Business Bankruptcy

In late February 2012, bankrupt Peninsula Hospital in Queens, N.Y., closed down much of its 173-bed facility after NY state health officials ordered it to shut its lab, citing patient safety danger.  Since lab services were intertwined with the hospital’s operations, Peninsula Hospital transferred and discharged its inpatients and cancelled surgeries, according to Crain’s New York.  The hospital could not admit patients, but a spokesperson stated it was not closed. Non-clinical services, like radiology was open, for instance.

The New York state health department listed 59 problems in the lab, many of which related to the hospital’s blood bank. For example, an individual with only two days of training worked alone in the blood bank, according to Queens Chronicle. Blood platelets were stored at improper temperatures and the hospital did not maintain, calibrate and monitor crucial instruments, according to WNYC. State health inspectors discovered three units of expired plasma in its blood-bank freezer, according to Crain’s New York.

Chapter 11 of the Bankruptcy Code generally referred to as “reorganization” bankruptcy usually involves a corporation or partnership.  A chapter 11 debtor in Walnut Creek, Sacramento, San Francisco, Fairfield proposes a reorganization plan to keep a business going and pay creditors over time.

The situation illustrated how bankruptcy can happen to anyone and any entity, even well-known hospitals.  In New York, chapter 11 is usually used to reorganize a business such as a hospital.

Individuals, such as those who own apartments in New York or small businesses, may seek relief in chapter 11 also.  Individuals who file chapter 11 must take a credit counseling course from an approved credit counseling agency, except when a US trustee determines there is an emergency event or there are not enough approved agencies to provide the counseling.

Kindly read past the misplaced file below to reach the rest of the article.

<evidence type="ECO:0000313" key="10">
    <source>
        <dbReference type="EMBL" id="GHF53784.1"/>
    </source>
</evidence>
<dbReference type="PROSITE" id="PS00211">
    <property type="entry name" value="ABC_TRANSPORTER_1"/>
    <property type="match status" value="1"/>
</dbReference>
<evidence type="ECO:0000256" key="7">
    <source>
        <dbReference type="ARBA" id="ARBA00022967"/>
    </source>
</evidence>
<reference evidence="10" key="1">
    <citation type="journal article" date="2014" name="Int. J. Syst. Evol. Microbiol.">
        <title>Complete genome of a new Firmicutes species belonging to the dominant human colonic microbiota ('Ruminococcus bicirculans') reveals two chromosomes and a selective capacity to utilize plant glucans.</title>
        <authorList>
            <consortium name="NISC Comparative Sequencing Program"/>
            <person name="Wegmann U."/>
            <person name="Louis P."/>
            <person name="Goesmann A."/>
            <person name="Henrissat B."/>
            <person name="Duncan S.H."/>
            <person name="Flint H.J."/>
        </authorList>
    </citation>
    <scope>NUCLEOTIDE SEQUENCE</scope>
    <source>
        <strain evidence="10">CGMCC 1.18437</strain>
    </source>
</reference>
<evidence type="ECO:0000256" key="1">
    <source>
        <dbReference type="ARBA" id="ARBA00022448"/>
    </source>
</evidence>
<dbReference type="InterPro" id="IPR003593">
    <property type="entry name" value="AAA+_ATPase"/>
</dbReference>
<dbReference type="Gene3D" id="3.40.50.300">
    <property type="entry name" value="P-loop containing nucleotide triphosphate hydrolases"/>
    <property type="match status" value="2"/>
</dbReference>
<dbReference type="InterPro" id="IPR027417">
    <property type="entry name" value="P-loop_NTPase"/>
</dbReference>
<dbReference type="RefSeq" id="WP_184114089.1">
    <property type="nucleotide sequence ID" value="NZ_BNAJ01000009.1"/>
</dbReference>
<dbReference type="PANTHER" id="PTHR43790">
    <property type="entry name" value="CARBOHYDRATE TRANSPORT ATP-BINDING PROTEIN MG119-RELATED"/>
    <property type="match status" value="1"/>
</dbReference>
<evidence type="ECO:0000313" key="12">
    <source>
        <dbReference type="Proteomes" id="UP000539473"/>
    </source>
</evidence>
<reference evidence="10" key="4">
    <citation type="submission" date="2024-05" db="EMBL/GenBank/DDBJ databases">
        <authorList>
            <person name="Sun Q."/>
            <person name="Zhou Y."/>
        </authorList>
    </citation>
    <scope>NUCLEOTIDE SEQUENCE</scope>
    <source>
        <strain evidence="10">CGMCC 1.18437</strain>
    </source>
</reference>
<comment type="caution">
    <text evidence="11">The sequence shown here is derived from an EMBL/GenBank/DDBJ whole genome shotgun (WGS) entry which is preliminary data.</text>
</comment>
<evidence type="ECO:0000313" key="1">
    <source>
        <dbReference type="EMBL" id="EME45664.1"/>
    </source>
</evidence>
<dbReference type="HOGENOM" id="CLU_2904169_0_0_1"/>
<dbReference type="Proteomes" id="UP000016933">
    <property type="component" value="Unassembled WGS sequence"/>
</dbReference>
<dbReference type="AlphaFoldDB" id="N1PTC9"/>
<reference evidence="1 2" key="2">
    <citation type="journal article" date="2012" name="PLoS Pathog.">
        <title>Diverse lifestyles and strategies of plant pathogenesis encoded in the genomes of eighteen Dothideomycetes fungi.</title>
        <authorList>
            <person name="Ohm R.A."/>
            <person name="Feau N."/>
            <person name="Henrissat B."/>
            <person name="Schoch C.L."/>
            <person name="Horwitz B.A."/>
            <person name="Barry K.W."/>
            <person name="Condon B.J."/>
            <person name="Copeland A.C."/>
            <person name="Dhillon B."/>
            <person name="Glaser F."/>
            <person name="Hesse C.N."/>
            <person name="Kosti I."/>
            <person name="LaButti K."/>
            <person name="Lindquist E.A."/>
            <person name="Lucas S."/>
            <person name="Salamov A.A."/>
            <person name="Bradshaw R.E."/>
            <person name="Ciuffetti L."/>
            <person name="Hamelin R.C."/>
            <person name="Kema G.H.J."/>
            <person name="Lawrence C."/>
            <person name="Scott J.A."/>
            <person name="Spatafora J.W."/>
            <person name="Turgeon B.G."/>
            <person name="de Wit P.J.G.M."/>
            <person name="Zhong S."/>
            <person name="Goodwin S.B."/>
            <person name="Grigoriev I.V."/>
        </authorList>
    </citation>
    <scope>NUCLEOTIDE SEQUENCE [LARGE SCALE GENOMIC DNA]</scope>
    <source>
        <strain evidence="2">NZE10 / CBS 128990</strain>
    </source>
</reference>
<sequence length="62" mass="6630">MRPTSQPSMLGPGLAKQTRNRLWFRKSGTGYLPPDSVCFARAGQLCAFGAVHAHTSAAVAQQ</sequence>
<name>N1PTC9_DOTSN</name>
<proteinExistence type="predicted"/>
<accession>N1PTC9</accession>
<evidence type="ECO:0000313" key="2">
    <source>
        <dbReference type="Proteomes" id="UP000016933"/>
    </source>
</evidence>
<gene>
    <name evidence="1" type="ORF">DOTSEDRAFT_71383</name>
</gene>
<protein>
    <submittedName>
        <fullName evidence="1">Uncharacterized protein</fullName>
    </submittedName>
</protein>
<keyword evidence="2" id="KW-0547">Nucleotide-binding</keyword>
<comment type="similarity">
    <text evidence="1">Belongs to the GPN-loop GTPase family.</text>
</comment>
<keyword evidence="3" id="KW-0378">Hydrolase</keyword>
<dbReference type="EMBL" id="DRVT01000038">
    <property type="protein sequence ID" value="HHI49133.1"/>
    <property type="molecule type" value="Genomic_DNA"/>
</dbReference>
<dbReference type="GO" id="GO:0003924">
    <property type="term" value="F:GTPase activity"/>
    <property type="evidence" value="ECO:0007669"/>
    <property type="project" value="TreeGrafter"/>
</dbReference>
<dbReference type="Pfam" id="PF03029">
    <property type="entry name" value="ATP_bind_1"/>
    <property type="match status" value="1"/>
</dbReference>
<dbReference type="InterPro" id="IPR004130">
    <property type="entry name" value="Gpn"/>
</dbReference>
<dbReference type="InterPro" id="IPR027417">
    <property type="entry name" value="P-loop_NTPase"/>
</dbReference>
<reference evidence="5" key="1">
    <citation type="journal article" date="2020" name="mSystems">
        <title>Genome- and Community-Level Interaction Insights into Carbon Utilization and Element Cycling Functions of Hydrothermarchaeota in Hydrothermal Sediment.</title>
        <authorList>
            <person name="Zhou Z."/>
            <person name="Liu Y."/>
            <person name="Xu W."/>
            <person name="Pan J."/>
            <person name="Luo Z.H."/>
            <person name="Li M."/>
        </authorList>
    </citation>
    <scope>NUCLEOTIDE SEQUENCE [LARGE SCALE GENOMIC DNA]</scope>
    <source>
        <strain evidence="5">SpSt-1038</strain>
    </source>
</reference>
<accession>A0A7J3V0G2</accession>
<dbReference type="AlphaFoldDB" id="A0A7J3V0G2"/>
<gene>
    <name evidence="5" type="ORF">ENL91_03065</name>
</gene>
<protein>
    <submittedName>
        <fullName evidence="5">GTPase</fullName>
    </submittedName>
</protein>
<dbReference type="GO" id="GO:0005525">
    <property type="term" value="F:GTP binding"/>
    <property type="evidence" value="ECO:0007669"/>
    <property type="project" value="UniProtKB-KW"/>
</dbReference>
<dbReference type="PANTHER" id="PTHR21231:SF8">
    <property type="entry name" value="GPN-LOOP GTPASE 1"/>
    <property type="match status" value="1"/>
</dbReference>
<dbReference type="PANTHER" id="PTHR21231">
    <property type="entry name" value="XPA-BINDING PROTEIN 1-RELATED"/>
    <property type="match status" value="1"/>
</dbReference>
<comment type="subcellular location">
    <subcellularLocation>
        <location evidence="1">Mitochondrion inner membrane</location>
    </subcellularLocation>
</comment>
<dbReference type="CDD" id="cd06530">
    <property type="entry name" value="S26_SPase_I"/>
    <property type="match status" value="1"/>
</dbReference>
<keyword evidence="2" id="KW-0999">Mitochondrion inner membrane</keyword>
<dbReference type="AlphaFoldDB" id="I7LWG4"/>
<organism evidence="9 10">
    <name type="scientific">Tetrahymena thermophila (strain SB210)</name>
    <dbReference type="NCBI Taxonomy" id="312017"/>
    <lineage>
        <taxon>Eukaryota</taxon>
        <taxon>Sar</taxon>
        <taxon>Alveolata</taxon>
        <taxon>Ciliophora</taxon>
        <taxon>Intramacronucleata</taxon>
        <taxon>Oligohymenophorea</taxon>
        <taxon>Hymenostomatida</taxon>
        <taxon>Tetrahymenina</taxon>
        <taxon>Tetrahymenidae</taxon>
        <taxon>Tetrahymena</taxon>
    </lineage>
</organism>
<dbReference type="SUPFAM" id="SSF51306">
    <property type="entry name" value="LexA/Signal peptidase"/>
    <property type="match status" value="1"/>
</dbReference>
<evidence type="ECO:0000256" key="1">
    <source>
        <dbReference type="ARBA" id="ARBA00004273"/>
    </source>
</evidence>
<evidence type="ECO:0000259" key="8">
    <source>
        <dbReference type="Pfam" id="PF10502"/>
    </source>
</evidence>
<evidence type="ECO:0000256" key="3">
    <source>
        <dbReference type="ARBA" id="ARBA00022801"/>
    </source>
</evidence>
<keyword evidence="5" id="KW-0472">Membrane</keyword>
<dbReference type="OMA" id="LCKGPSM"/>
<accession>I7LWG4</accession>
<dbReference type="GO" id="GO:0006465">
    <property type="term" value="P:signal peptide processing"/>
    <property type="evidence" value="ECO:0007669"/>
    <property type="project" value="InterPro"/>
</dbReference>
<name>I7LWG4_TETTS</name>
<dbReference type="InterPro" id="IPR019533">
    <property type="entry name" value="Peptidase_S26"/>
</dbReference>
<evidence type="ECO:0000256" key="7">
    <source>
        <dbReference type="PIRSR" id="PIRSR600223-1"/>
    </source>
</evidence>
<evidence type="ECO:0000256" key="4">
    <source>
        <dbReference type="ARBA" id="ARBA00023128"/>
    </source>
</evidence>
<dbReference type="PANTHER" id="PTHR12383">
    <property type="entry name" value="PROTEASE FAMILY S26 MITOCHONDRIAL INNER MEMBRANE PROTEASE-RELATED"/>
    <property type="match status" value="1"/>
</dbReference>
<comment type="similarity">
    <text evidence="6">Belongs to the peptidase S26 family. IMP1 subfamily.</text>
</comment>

A chapter 11 case in New York starts with the filing of a petition with the bankruptcy court serving the area where the debtor resides. An individual usually resides in the location where the person expects to return to.  For example, a college student filing bankruptcy may live in another state during the school year, but expects to return to the state where his/her parents live so he/she resides in the state where his/her parents live, not where he/she is attending college.  For a business, a company may reside where its headquarters is located.  Where a person resides affects the bankruptcy court where a debtor files bankruptcy.

Some debtors may use residency to choose a court where there are fewer delays so the debtor can get an early discharge on debt or approval of a reorganization plan.  Some courts may have delays because of judge vacancies.  Vacancies create anxiety on court procedures and the number of cases on calendars.  The bankruptcy courts usually posts its calendars on the Internet so people can prepare ahead of time what to expect when they go to a court hearing.  A debtor can find out the line number and order in which a case will be called.  The US trustee office may be in the same or close by building as the bankruptcy court.

When filing bankruptcy, consider a law firm with offices in a court’s vicinity to understand the politics of the judges, trustees, and other parties.